Soul hasn’t been considered popular music for quite some time, so Sharon Jones and The Dap-Kings were considered underground at first. They played a lot of colleges, but thanks to a few DJ’s who liked playing their tracks in clubs, the band started gaining some traction.
“Sampled music put vintage sounds back on the radio in its own way, but when we started working, we were presenting that sound live, in real time,” says Binky Griptite, the band’s guitarist and announcer.
The way Sharon Jones and The Dap-Kings achieve their sound isn’t the sort of thing that can be broken down into a formula. “From the inside, it’s just a bunch of people getting together and playing the music that feels good,” says Gabe. Sharon actually saw soul music turn into pop. And the band is familiar with the recording industry’s recent attempts to replicate a sound that came from soul music at its best. But for them, it’s not about the tactics and tricks, it’s about real, authentic music being created by real, authentic people.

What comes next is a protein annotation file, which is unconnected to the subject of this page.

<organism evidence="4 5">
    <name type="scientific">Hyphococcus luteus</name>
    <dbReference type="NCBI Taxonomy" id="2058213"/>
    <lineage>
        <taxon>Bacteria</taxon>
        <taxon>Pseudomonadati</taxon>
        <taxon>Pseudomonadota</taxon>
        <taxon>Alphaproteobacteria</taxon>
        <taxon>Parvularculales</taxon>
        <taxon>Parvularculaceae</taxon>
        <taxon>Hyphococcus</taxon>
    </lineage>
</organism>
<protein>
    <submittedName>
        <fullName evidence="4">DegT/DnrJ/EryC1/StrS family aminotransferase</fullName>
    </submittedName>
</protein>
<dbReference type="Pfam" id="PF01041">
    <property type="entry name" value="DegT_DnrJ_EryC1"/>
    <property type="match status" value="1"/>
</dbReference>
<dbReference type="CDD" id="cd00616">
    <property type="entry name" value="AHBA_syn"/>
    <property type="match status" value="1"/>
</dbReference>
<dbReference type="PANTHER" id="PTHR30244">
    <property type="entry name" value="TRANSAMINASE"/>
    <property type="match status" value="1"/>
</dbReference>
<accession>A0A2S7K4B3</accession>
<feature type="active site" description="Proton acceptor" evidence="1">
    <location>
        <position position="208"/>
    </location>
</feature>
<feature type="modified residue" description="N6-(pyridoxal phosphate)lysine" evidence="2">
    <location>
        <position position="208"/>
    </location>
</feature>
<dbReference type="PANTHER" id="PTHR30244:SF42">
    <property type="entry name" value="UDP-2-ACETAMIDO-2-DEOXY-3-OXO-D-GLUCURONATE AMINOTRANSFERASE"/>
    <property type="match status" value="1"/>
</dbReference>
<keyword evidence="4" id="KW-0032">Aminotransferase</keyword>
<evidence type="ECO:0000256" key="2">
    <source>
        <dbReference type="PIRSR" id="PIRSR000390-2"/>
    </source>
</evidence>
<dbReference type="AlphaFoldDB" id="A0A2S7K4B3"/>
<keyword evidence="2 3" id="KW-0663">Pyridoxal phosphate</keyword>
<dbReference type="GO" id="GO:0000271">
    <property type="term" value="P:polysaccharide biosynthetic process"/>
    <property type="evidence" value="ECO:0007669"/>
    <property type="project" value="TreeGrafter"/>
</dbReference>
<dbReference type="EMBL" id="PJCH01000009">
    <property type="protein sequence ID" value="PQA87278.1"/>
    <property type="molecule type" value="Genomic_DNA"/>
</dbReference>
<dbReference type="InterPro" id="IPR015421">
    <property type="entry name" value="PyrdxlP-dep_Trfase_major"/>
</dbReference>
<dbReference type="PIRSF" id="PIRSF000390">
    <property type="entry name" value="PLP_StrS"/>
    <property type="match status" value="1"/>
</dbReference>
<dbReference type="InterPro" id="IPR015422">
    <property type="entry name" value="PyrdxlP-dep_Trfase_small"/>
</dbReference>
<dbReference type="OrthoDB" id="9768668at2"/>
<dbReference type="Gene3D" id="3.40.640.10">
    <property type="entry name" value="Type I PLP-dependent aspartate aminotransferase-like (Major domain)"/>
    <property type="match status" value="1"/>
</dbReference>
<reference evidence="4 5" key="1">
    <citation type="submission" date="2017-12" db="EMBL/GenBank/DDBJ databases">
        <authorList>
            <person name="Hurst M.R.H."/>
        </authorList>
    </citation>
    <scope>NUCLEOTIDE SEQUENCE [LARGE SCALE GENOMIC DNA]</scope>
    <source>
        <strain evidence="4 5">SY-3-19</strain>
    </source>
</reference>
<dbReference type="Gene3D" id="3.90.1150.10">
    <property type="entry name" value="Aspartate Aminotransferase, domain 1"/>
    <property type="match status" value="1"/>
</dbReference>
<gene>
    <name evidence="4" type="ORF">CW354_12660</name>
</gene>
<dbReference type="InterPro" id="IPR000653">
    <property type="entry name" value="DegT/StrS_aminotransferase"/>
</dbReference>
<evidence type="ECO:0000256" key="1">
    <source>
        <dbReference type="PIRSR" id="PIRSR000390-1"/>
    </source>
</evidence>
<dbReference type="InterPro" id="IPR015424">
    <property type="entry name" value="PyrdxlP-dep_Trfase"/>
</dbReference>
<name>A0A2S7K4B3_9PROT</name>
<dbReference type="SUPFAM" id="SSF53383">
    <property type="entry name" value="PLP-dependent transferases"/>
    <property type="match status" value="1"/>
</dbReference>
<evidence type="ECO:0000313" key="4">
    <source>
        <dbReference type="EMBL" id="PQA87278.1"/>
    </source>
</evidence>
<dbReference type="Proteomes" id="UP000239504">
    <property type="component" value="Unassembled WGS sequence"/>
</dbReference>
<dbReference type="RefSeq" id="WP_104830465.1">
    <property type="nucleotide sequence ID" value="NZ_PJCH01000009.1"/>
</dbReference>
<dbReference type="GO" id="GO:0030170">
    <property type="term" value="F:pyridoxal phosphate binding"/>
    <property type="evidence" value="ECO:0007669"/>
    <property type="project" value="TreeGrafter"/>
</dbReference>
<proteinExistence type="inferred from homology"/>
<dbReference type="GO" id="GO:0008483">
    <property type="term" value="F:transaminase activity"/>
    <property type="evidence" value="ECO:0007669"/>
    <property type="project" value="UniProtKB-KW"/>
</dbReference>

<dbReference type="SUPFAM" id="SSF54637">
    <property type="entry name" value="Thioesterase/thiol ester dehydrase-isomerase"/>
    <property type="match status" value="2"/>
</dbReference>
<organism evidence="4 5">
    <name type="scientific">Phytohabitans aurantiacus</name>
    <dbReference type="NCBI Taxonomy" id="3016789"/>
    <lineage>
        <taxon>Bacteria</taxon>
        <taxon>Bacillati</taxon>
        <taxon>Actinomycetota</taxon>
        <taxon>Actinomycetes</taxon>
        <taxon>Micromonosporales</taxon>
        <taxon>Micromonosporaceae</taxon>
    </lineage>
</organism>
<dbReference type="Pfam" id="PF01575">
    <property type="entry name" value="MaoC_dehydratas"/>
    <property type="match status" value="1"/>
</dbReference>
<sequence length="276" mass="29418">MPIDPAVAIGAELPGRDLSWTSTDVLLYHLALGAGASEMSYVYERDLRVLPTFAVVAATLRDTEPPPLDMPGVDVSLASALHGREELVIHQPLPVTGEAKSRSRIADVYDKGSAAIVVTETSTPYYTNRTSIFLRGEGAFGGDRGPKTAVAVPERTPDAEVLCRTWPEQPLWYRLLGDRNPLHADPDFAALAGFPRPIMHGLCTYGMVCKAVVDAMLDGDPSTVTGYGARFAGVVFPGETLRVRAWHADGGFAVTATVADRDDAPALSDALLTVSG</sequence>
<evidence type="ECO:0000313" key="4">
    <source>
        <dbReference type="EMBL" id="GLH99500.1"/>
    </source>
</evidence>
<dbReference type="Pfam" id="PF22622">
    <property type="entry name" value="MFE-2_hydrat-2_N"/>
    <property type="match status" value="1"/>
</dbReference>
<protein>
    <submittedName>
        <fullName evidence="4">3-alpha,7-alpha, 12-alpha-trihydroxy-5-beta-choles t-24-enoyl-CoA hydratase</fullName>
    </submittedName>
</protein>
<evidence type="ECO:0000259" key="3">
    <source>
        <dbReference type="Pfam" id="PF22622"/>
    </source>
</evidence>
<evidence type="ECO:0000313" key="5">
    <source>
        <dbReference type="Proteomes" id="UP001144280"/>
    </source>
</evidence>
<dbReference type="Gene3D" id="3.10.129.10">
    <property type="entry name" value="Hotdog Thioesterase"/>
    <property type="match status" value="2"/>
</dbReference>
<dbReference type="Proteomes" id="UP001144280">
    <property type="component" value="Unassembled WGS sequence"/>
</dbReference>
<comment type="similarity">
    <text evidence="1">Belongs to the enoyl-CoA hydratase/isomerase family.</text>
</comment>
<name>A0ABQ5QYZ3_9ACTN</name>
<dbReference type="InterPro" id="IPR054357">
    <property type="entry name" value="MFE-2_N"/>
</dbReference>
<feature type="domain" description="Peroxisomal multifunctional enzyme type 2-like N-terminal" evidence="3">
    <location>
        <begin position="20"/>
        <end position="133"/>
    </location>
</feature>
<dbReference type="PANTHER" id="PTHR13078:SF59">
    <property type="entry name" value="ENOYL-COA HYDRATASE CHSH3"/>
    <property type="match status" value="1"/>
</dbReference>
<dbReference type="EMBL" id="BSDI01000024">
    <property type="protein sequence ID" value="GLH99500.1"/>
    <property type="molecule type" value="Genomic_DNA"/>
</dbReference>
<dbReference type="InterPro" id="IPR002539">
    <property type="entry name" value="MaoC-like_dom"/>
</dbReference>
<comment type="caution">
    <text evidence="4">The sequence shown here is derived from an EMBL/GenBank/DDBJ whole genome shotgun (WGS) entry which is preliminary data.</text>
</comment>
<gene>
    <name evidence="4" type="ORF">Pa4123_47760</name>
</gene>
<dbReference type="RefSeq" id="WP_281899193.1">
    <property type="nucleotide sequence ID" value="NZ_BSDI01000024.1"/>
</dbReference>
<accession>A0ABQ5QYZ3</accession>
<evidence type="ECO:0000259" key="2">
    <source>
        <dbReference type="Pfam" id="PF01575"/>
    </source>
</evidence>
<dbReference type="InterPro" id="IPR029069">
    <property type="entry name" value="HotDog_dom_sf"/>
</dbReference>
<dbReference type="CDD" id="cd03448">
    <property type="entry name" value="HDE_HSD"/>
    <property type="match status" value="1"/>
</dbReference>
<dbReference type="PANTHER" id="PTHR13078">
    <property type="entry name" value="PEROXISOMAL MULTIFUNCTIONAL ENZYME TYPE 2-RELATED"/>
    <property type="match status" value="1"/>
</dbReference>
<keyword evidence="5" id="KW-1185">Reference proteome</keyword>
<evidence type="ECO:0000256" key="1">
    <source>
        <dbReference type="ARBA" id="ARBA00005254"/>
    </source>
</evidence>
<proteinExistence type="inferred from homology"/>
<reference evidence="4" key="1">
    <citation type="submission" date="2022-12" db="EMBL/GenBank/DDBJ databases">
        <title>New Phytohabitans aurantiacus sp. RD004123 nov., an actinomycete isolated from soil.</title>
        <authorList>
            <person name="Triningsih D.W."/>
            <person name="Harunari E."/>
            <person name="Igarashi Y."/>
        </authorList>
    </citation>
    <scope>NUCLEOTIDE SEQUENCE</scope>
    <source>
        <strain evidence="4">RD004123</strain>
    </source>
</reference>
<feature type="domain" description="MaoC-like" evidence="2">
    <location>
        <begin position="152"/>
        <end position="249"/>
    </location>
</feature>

“No matter how much money they throw at it, they can’t get it to feel right,” adds Gabriel. “Then, they’ll come to us and we’ll do it in our little house in Bushwick in a stripped-down studio with eight tracks. Everybody is sitting there smoking, cussing, playing the wrong notes—but we’ll give them something beautiful, something so real.”
When the band plays live shows, that authenticity creates an energy that feeds back and forth from the band to their audience. And the source of that energy is undeniably Sharon Jones, the band’s main vocalist. To revisit that superhero analogy, Sharon has been given the title of The Connector by her bandmates and that’s due to her incredible knack for making everyone in the audience feel special… magical, even. And when Sharon starts to improvise—well, that’s when the fun really begins. “I mean, it’s such a blessing. She just takes any circumstance or challenge—like she’ll be out there in the rain going 100 miles an hour, and we’re all right there with her,” says percussionist Fernando Velez.